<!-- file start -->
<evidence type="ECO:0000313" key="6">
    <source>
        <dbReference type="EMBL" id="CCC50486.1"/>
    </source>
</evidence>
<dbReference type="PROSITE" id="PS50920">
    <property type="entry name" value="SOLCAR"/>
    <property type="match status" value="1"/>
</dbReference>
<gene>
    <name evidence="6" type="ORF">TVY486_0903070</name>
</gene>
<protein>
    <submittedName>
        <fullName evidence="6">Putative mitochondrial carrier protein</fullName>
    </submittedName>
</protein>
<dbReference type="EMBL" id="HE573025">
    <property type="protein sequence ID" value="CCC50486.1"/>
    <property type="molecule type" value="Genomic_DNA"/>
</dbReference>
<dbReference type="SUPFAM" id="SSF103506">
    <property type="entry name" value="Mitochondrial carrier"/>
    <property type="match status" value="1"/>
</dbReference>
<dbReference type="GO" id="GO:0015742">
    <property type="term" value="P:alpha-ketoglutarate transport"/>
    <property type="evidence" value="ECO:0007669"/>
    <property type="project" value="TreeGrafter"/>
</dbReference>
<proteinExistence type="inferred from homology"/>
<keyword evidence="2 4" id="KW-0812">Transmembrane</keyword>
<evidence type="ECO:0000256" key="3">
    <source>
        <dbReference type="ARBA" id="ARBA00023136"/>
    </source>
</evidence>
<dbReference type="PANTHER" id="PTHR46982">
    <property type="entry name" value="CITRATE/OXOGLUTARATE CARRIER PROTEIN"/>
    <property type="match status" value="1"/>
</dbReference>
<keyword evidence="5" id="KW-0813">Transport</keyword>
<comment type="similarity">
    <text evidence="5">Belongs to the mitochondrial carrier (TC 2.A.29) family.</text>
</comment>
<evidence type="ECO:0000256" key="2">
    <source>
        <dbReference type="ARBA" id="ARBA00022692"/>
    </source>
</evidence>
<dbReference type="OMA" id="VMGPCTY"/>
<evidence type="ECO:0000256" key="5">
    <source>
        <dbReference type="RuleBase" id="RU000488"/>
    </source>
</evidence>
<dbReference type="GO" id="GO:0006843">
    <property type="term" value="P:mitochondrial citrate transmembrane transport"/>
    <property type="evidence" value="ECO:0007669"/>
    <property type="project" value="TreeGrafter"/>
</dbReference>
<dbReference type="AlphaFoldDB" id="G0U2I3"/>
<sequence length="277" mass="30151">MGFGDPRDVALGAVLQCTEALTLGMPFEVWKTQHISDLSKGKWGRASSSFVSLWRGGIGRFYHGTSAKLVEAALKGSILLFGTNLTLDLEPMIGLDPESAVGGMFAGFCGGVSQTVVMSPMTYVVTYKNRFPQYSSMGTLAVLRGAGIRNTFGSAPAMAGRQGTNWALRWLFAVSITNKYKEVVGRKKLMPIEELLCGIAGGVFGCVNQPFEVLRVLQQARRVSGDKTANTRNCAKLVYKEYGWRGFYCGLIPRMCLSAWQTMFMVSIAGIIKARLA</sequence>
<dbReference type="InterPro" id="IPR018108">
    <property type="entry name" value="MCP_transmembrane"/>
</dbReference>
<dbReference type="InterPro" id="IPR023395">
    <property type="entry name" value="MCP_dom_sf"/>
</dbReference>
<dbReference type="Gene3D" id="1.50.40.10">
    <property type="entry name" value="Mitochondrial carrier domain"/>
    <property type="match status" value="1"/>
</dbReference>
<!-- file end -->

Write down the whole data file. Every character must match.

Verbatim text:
<evidence type="ECO:0000313" key="6">
    <source>
        <dbReference type="EMBL" id="CCC50486.1"/>
    </source>
</evidence>
<dbReference type="PROSITE" id="PS50920">
    <property type="entry name" value="SOLCAR"/>
    <property type="match status" value="1"/>
</dbReference>
<gene>
    <name evidence="6" type="ORF">TVY486_0903070</name>
</gene>
<protein>
    <submittedName>
        <fullName evidence="6">Putative mitochondrial carrier protein</fullName>
    </submittedName>
</protein>
<dbReference type="EMBL" id="HE573025">
    <property type="protein sequence ID" value="CCC50486.1"/>
    <property type="molecule type" value="Genomic_DNA"/>
</dbReference>
<dbReference type="SUPFAM" id="SSF103506">
    <property type="entry name" value="Mitochondrial carrier"/>
    <property type="match status" value="1"/>
</dbReference>
<dbReference type="GO" id="GO:0015742">
    <property type="term" value="P:alpha-ketoglutarate transport"/>
    <property type="evidence" value="ECO:0007669"/>
    <property type="project" value="TreeGrafter"/>
</dbReference>
<proteinExistence type="inferred from homology"/>
<keyword evidence="2 4" id="KW-0812">Transmembrane</keyword>
<evidence type="ECO:0000256" key="3">
    <source>
        <dbReference type="ARBA" id="ARBA00023136"/>
    </source>
</evidence>
<dbReference type="PANTHER" id="PTHR46982">
    <property type="entry name" value="CITRATE/OXOGLUTARATE CARRIER PROTEIN"/>
    <property type="match status" value="1"/>
</dbReference>
<keyword evidence="5" id="KW-0813">Transport</keyword>
<comment type="similarity">
    <text evidence="5">Belongs to the mitochondrial carrier (TC 2.A.29) family.</text>
</comment>
<evidence type="ECO:0000256" key="2">
    <source>
        <dbReference type="ARBA" id="ARBA00022692"/>
    </source>
</evidence>
<dbReference type="OMA" id="VMGPCTY"/>
<evidence type="ECO:0000256" key="5">
    <source>
        <dbReference type="RuleBase" id="RU000488"/>
    </source>
</evidence>
<dbReference type="GO" id="GO:0006843">
    <property type="term" value="P:mitochondrial citrate transmembrane transport"/>
    <property type="evidence" value="ECO:0007669"/>
    <property type="project" value="TreeGrafter"/>
</dbReference>
<dbReference type="AlphaFoldDB" id="G0U2I3"/>
<sequence length="277" mass="30151">MGFGDPRDVALGAVLQCTEALTLGMPFEVWKTQHISDLSKGKWGRASSSFVSLWRGGIGRFYHGTSAKLVEAALKGSILLFGTNLTLDLEPMIGLDPESAVGGMFAGFCGGVSQTVVMSPMTYVVTYKNRFPQYSSMGTLAVLRGAGIRNTFGSAPAMAGRQGTNWALRWLFAVSITNKYKEVVGRKKLMPIEELLCGIAGGVFGCVNQPFEVLRVLQQARRVSGDKTANTRNCAKLVYKEYGWRGFYCGLIPRMCLSAWQTMFMVSIAGIIKARLA</sequence>
<dbReference type="InterPro" id="IPR018108">
    <property type="entry name" value="MCP_transmembrane"/>
</dbReference>
<dbReference type="InterPro" id="IPR023395">
    <property type="entry name" value="MCP_dom_sf"/>
</dbReference>
<dbReference type="Gene3D" id="1.50.40.10">
    <property type="entry name" value="Mitochondrial carrier domain"/>
    <property type="match status" value="1"/>
</dbReference>